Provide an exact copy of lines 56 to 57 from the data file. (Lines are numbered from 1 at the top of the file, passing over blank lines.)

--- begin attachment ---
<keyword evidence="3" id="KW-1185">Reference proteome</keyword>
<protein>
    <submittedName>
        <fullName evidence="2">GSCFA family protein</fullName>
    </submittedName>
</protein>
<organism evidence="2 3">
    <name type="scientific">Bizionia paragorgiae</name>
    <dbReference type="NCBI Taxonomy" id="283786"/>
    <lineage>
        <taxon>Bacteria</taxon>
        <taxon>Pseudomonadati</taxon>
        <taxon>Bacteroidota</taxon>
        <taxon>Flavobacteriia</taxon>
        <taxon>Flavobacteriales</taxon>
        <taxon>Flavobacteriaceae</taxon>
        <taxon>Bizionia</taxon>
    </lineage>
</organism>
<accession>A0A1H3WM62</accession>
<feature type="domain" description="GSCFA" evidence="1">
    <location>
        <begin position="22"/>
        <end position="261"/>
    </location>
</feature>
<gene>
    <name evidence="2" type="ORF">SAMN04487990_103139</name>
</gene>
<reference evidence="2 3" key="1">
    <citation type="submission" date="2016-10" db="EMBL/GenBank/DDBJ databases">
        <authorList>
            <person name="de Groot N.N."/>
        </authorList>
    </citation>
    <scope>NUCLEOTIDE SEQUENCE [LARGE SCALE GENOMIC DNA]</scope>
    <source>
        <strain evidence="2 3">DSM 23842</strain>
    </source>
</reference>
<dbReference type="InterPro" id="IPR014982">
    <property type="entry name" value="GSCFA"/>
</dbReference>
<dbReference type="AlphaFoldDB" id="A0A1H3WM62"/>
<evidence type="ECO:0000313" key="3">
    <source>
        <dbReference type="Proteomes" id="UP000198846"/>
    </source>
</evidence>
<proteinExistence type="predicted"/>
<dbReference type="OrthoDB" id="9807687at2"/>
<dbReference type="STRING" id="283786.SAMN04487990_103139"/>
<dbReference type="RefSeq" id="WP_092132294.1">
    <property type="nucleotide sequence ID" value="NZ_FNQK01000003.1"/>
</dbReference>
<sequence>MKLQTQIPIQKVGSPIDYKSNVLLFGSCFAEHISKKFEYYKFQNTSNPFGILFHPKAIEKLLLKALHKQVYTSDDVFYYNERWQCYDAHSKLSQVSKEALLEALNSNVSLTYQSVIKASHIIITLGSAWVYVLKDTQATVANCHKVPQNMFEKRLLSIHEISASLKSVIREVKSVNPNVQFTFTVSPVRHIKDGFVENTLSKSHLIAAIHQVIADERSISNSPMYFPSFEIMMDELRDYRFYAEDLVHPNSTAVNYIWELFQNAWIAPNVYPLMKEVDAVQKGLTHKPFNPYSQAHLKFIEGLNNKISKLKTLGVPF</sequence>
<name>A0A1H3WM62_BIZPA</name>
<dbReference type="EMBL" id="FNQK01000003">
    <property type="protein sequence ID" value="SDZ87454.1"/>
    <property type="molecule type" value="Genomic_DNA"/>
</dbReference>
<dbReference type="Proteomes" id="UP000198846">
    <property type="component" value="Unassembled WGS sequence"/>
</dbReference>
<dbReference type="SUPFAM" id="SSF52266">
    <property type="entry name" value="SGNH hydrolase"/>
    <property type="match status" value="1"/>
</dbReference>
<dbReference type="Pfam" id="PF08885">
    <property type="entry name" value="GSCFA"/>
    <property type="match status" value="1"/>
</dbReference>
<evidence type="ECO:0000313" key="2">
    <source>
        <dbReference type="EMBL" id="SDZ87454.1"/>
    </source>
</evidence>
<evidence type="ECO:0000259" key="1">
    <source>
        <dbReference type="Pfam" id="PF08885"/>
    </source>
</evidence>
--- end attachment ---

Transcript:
<sequence>MKLQTQIPIQKVGSPIDYKSNVLLFGSCFAEHISKKFEYYKFQNTSNPFGILFHPKAIEKLLLKALHKQVYTSDDVFYYNERWQCYDAHSKLSQVSKEALLEALNSNVSLTYQSVIKASHIIITLGSAWVYVLKDTQATVANCHKVPQNMFEKRLLSIHEISASLKSVIREVKSVNPNVQFTFTVSPVRHIKDGFVENTLSKSHLIAAIHQVIADERSISNSPMYFPSFEIMMDELRDYRFYAEDLVHPNSTAVNYIWELFQNAWIAPNVYPLMKEVDAVQKGLTHKPFNPYSQAHLKFIEGLNNKISKLKTLGVPF</sequence>
<name>A0A1H3WM62_BIZPA</name>